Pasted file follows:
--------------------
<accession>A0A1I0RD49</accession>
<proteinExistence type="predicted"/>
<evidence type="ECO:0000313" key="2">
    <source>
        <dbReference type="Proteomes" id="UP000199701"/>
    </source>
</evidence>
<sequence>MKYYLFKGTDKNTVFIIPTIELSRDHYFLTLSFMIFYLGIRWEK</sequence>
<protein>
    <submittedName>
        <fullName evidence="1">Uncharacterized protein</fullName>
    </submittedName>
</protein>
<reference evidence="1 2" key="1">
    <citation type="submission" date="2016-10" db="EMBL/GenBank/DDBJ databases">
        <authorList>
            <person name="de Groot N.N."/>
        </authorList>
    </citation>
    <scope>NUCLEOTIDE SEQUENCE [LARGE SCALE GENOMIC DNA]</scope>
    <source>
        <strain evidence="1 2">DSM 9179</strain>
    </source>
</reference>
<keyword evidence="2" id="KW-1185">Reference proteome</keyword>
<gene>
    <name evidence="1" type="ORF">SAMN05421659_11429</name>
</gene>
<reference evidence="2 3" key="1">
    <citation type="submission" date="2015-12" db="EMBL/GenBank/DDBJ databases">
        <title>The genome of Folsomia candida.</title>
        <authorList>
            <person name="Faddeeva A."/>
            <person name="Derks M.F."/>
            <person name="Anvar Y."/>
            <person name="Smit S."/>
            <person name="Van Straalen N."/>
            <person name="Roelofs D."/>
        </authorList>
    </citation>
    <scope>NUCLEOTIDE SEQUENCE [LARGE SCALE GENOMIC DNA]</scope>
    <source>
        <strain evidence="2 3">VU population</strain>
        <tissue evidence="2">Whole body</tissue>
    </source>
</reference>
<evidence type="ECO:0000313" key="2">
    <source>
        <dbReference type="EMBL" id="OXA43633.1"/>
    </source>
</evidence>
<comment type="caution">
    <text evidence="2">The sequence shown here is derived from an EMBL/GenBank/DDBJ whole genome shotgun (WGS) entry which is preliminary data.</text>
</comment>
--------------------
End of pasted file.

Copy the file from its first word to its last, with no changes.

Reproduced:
<accession>A0A1I0RD49</accession>
<proteinExistence type="predicted"/>
<evidence type="ECO:0000313" key="2">
    <source>
        <dbReference type="Proteomes" id="UP000199701"/>
    </source>
</evidence>
<sequence>MKYYLFKGTDKNTVFIIPTIELSRDHYFLTLSFMIFYLGIRWEK</sequence>
<protein>
    <submittedName>
        <fullName evidence="1">Uncharacterized protein</fullName>
    </submittedName>
</protein>
<reference evidence="1 2" key="1">
    <citation type="submission" date="2016-10" db="EMBL/GenBank/DDBJ databases">
        <authorList>
            <person name="de Groot N.N."/>
        </authorList>
    </citation>
    <scope>NUCLEOTIDE SEQUENCE [LARGE SCALE GENOMIC DNA]</scope>
    <source>
        <strain evidence="1 2">DSM 9179</strain>
    </source>
</reference>
<keyword evidence="2" id="KW-1185">Reference proteome</keyword>
<gene>
    <name evidence="1" type="ORF">SAMN05421659_11429</name>
</gene>
<reference evidence="2 3" key="1">
    <citation type="submission" date="2015-12" db="EMBL/GenBank/DDBJ databases">
        <title>The genome of Folsomia candida.</title>
        <authorList>
            <person name="Faddeeva A."/>
            <person name="Derks M.F."/>
            <person name="Anvar Y."/>
            <person name="Smit S."/>
            <person name="Van Straalen N."/>
            <person name="Roelofs D."/>
        </authorList>
    </citation>
    <scope>NUCLEOTIDE SEQUENCE [LARGE SCALE GENOMIC DNA]</scope>
    <source>
        <strain evidence="2 3">VU population</strain>
        <tissue evidence="2">Whole body</tissue>
    </source>
</reference>
<evidence type="ECO:0000313" key="2">
    <source>
        <dbReference type="EMBL" id="OXA43633.1"/>
    </source>
</evidence>
<comment type="caution">
    <text evidence="2">The sequence shown here is derived from an EMBL/GenBank/DDBJ whole genome shotgun (WGS) entry which is preliminary data.</text>
</comment>